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Porangaba, São Paulo State (Brazil)

Last modified: 2010-08-15 by ian macdonald
Keywords: sao paulo | porangaba | triangles: 2 (hoist) | coat of arms |
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[Porangaba, 
SP (Brazil)] 7:10 by Joseph McMillan



Adopted 11 October 1984

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About the Flag of Porangaba

The flag and coat of arms of Porangaba were designed by Dr. Lauro Ribeiro Escobar and adopted by municipal law 664/84 of 11 October 1984. The flag is one of Escobar's standard basic designs: yellow with red and white triangles superimposed on one another, based on the hoist, forming a red spearhead pointing toward the fly, symbolizing a promising future. The coat of arms is placed on the white triangle in the hoist. The shield is red with a gold castle, masoned sable, its gates opened, in chief two gold stars, and on a silver base two blue wavy bars. The shield is ensigned with a silver mural crown with five visible towers and flanked by a stalk of corn and an orange branch, both with sheaves of rice at the bottom. The scroll carries the name of the municipality. The colors of the shield are assigned the symbolism usual in Brazilian civic heraldry. The castle with open gates is said to be the heraldic symbol of magnanimity, defense, safety, etc., and recalls the first primitive fortification built by the first pioneers. The star is said to be represent a reliable guide, a luminous future, splendor, glory, etc. The wavy bars in base represent the rivers of the municipality. The flag is 14 by 20 units, with the apex of the red triangle extending 17 units from the hoist and the white one 13.5 units. The coat of arms is 7 units high.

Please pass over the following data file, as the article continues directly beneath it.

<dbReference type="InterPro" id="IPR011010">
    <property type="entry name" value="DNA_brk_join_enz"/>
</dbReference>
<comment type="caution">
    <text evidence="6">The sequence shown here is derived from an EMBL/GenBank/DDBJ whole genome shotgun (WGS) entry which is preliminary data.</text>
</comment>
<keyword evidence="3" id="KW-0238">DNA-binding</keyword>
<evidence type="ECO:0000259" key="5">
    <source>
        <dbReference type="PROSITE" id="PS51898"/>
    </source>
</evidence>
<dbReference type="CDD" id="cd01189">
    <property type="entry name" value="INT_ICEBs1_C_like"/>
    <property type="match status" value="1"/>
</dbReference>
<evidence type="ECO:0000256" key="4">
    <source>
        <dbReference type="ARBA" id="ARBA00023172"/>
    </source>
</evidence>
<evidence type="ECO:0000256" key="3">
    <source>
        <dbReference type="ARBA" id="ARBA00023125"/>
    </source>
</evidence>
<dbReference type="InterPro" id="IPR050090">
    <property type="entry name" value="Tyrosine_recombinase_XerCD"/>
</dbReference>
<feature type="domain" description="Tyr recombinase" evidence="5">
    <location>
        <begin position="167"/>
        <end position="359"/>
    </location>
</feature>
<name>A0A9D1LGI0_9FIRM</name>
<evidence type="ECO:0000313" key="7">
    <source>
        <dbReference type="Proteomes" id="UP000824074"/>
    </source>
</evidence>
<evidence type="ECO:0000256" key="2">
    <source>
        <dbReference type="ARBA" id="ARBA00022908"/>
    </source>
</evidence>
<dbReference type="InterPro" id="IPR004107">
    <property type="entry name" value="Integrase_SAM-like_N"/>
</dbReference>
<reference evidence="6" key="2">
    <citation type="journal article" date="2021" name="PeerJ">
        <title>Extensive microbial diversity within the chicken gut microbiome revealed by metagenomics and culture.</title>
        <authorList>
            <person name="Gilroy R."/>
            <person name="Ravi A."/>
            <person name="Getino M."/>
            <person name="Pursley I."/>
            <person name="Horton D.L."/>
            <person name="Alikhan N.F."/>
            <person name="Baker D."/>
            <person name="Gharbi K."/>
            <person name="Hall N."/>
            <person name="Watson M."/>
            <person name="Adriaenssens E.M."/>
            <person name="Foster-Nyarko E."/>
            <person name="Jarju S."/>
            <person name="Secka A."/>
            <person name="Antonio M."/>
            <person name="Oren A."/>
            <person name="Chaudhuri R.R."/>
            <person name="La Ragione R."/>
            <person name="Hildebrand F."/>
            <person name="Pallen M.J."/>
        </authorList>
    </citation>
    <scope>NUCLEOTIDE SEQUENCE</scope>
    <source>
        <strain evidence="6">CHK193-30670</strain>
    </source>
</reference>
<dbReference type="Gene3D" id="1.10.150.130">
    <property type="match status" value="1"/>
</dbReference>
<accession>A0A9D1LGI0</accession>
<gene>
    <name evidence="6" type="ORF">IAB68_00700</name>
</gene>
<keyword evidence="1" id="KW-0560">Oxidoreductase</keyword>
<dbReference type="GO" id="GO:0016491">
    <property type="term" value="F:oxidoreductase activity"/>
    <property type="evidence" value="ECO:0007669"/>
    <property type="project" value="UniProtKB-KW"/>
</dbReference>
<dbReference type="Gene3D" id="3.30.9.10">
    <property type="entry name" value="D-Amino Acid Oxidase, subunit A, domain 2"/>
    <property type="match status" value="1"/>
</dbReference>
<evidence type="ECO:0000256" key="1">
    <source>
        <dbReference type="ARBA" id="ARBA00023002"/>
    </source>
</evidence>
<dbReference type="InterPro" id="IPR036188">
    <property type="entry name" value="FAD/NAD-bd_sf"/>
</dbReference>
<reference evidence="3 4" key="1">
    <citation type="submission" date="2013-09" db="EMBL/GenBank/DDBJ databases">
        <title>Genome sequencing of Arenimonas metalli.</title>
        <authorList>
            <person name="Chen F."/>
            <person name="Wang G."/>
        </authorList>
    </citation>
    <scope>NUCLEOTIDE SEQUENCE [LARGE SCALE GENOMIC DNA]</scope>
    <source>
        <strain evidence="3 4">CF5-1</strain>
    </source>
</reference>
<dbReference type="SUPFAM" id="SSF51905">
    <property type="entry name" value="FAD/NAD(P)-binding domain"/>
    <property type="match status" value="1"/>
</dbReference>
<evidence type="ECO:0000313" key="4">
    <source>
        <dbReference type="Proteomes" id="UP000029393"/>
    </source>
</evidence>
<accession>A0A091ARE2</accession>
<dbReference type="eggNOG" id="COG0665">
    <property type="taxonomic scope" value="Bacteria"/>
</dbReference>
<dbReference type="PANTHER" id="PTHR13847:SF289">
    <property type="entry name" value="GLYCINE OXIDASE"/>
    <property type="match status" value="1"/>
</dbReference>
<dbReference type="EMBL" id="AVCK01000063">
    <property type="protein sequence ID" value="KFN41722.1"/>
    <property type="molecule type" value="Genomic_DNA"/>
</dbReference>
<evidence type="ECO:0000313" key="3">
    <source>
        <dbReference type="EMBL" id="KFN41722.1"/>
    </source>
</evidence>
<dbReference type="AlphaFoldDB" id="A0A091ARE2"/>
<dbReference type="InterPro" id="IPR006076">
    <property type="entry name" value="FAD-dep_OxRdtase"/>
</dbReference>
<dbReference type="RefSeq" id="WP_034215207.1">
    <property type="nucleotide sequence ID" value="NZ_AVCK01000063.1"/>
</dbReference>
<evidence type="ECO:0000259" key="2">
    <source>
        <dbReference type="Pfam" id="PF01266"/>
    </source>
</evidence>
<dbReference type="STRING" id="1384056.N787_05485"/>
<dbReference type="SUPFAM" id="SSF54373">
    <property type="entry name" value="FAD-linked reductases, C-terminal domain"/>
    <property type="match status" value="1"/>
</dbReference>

Source: A História de Porangaba by Júlio Manoel Domingues.
Joseph McMillan, 20 March 2003


About the Coat of Arms of Porangaba

According to Domingues’ history of Porangaba, the city’s first coat of arms was instituted in 1959 in preparation for the following year's celebration of Porangaba’s centennial. After much deliberation, a design with a yellow shield bearing a torch and book was adopted. Twenty-five years later, without explanation or public reaction, the coat of arms was replaced by the municipal administration. The instigator of the change was Escobar, an attorney working for the state government who researched and designed coats of arms as a sideline. Domingues cites the prefect of Porangaba at the time the new symbols were adopted as asserting that Escobar approached the municipal authorities saying that a change in the municipal symbols was required by the state government [probably to make them conform to "heraldic correctness"]. He then offered his services, for a fee, to carry out the redesign. The same thing apparently was discovered in Botucatu (which didn't fall for it) and, Domingues speculates, in a number of other small Paulista municipalities. The result can be seen in the number of basically identical designs in different colors, including the flags of Americana, Amparo, Bauru, Bernardino de Campos, and Populina.
Joseph McMillan, 20 March 2003